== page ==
Elaine Miller – Combining Comedy with Incontinence
Elaine Miller is a successful physiotherapist that has worked in the glamorous field of sports physio but three kids later, a sneeze followed by an uninvited wee changed the direction of Elaine’s career into women’s health, in particular the prevention and treatment of pelvic floor dysfunction.
Elaine is also a talented stand up comedian and has combined her physio knowledge with laughter to let women know that it’s okay to have a leaky undercarriage but you don’t need to live with it. Elaine wrote Gusset Grippers, a show about pelvic floors where the primary aim is that the female audience will walk away knowing what their pelvic floor is and where they can go for help. By gathering a group of women into one room, telling socially awkward anecdotes of her own continence issues and getting these women laughing and talking about their own wee problems (with the help of some rude knitting), Elaine hopes it will encourage the one in three of us with incontinence to seek help in how to fix it.
Gusset Grippers won ‘Weirdest Show of the Fringe’ and Elaine is now taking the show to Australia, New Zealand and Canada this autumn before returning back to next year’s Fringe Festival in Edinburgh. Elaine has recognised that laughter is an essential health promotion tool and is currently researching the effects of this. Elaine is also working to get further government funding for the physio provision of women’s health.
Elaine, thank you for taking the time to talk to the Bladder and Bowel Community…
Very pleased to do so. I’m a massive fan of the Bladder and Bowel Community.
Tell us a little bit about your physiotherapy practice and your work with women’s incontinence issues.
I specialise in pelvic health – people come to clinic because they have a problem with controlling their pee or poo, have a prolapse, pain or problems associated with pregnancy. All the “p’s”.
Us women seem happy to openly talk about our boobs, sex and childbirth, why do you think that bladder and bowel issues are such a taboo?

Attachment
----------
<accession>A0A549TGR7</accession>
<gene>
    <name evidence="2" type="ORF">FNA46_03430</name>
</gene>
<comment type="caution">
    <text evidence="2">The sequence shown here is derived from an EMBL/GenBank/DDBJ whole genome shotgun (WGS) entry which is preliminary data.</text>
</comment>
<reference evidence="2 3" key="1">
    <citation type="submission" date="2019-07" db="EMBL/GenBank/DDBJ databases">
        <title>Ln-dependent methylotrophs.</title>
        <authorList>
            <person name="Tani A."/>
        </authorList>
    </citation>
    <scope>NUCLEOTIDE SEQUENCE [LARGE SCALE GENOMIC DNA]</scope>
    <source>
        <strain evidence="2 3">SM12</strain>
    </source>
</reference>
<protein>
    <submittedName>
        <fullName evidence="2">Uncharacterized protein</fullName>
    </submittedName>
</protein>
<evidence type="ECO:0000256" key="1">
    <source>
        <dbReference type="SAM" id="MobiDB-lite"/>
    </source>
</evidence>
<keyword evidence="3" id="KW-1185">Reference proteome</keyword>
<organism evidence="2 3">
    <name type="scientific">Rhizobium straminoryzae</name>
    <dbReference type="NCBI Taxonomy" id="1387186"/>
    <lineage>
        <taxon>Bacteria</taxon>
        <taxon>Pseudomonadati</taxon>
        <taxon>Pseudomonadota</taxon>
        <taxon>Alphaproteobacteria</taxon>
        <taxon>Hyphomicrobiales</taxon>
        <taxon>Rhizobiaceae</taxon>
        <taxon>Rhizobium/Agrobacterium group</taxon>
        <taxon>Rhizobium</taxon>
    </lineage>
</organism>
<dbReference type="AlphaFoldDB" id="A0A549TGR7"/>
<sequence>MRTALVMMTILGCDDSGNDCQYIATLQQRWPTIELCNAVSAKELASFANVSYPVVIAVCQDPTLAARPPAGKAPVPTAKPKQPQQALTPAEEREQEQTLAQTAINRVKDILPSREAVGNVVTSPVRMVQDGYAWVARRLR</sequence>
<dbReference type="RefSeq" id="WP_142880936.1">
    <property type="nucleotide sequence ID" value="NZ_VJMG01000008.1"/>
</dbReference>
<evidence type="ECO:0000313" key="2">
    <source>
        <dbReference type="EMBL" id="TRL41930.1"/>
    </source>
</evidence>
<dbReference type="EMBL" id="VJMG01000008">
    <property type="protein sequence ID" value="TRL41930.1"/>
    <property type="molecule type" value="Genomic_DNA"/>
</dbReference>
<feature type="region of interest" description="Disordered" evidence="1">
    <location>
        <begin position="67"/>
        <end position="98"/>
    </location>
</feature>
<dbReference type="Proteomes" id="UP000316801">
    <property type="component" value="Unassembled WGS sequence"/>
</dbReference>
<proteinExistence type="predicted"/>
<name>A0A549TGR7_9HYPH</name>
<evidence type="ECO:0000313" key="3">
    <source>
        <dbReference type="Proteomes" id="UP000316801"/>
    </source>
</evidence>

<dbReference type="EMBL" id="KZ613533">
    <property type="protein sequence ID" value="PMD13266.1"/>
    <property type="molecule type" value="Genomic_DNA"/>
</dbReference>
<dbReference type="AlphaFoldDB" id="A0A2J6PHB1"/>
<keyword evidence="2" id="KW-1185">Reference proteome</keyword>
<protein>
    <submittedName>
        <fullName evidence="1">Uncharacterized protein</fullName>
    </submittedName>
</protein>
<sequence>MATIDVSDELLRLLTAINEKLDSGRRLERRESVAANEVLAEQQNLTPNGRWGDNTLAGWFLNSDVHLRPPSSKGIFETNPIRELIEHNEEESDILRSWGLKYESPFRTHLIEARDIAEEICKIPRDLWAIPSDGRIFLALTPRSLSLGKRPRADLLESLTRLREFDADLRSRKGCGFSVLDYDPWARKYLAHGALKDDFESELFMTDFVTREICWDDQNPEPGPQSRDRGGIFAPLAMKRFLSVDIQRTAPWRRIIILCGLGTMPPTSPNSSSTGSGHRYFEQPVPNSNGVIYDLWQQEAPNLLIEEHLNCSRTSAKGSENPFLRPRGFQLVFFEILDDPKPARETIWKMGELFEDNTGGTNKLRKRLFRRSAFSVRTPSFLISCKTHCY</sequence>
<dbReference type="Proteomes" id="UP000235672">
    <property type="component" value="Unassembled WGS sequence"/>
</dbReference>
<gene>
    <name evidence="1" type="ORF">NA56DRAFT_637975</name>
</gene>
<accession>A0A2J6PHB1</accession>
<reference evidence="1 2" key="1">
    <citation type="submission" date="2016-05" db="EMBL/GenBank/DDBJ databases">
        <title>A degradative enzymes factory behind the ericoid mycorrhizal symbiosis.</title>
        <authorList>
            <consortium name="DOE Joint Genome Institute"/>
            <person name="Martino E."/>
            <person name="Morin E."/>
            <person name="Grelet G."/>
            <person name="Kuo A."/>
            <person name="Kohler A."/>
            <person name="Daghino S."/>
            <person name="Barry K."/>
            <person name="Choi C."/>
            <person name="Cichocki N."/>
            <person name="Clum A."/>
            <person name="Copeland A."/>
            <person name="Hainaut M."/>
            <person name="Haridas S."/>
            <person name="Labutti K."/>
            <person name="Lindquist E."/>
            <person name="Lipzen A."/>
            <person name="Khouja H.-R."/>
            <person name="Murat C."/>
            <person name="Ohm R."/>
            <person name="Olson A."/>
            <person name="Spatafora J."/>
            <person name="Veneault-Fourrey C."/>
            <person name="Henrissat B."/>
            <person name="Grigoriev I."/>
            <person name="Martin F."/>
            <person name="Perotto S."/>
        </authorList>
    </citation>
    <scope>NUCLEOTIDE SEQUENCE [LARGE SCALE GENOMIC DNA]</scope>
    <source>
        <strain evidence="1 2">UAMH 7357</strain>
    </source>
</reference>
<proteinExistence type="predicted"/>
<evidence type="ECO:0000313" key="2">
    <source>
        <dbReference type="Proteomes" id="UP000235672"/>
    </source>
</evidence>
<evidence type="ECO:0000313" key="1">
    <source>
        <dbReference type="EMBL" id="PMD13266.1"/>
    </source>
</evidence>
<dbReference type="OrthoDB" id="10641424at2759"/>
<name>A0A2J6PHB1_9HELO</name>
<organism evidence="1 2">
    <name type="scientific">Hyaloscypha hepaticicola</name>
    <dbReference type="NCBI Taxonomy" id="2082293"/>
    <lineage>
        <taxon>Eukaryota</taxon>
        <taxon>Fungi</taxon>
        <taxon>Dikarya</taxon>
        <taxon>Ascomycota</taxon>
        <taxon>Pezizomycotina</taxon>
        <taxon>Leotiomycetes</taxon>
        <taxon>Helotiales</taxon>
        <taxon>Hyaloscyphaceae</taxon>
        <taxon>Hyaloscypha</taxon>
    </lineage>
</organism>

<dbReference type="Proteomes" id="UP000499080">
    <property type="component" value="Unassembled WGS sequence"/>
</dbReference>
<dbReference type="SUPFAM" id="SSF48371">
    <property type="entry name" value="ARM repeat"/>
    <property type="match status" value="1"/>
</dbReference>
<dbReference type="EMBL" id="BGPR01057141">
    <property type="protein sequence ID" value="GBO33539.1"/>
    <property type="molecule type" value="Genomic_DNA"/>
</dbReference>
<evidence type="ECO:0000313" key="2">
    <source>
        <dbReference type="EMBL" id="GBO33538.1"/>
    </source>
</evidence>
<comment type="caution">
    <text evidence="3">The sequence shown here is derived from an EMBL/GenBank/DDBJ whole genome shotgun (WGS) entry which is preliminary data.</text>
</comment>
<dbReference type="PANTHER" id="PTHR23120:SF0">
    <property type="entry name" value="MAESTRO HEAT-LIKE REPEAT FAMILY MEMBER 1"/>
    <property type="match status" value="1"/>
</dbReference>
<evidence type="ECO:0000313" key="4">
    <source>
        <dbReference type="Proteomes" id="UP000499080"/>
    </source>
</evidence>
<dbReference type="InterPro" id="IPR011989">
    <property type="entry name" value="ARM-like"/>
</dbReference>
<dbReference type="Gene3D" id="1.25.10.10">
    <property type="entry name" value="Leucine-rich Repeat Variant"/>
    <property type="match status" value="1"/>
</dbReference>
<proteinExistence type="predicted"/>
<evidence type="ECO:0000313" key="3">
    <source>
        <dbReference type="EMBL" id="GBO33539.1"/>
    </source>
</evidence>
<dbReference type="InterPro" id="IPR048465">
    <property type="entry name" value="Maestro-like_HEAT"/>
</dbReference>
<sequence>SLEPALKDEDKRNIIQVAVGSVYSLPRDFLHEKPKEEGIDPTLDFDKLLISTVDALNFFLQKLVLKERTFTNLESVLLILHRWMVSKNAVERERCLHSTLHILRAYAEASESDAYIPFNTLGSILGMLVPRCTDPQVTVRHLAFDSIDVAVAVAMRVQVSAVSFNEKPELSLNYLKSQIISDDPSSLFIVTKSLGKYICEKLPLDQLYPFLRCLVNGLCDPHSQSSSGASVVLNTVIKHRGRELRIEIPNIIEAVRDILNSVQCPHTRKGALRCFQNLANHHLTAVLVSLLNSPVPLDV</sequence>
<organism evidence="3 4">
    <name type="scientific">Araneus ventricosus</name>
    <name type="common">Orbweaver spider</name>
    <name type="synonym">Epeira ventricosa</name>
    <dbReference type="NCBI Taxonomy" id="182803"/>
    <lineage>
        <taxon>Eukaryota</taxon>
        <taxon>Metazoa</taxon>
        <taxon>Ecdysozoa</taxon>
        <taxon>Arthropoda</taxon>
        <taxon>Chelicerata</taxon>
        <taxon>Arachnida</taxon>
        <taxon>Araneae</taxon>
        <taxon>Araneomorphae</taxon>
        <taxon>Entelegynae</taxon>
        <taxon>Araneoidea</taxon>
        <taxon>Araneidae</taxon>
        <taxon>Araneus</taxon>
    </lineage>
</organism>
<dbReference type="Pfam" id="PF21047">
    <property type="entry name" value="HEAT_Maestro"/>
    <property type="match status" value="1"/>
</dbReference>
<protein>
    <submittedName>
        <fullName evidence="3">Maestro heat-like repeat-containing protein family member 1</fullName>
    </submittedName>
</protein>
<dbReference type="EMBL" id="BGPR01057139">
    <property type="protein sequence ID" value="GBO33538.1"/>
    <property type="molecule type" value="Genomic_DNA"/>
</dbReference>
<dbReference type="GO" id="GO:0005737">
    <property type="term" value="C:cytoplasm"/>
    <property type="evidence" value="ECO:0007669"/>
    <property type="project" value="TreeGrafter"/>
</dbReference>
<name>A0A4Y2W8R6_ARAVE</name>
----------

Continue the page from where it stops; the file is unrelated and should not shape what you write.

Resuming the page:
I don’t know, but, I have not been able to find a community or culture where it is socially acceptable for adults to be unable to control their bodily fluids.
Your show Gusset Grippers combines your physio knowledge with comedy and aims to break down those barriers. What prompted you to write about this is the first place?
Humour is a great way to tackle taboo subjects. As long as the way it’s dealt with is funny, it is not offensive. I reckoned that if I could make groups of women laugh, then they’d talk to each other, share experiences, gain empathy and be encouraged to seek help. Besides, most people find fart jokes funny!
Tell us about your show? What can we expect if we come to see it?
You leave knowing what a pelvic floor is, what it does and where to take it if you think it’s a bit broken. I use storytelling to impart the information I’d give in clinic – and, there’s a 5’ vulva suit.
Your show includes anecdotes about your own personal experiences. Did you find it difficult to talk about this to an audience?
No, not at all. I have no sense of shame, which is handy. Besides, in order for the comedy to work, the joke has to be on me. It ceases to be funny if the audience feels that they are the butt of the joke.
How have your audience reacted to the show?
Much to my relief, it’s been universally positive!
Have you noticed an increase in women either talking about or deciding to do something about their pelvic floor dysfunction since your show?
Yes, anecdotally, the show seems to encourage help seeking. I need to do some research to prove it.
You will soon be taking Gusset Grippers to Australia, NZ and Canada. Are their attitudes to incontinence and women’s health similar to that of your UK audience?
Australia spends a lot of money on continence management. They are real world leaders when it comes to innovation and outreach. Attitudes are fairly uniform, mostly embarrassment.
Your latest research project also looks at humour as a health promotion tool. Could laughter really be the best medicine?
I think that healthcare has been conflicted about using humour in that way. It is very easy to get it wrong and either cause offence or look unprofessional. But, if you get it right, it can be a really powerful tool – marketing has long since used it, we all remember the advert that made you laugh.
You’re working hard to secure government funding for the physio provision and treatment of incontinence. What could we do for patients with the extra funds? Why is this an area that appears largely ignored?
Politicians have been unaware of the breadth of the problem, partly, I think, because people are embarrassed to talk about it. If we, as clinicians, can’t communicate effectively with the budget holders then nothing is going to get funded. I’d like to see a public health campaign, highlighting that this is a common problem which can usually be managed, if not cured, with conservative treatment. It would save a lot of money.
Finally, how can women seek further advice for treating pelvic floor dysfunction and incontinence issues?
Many physio departments have a self referral system, or, see your GP.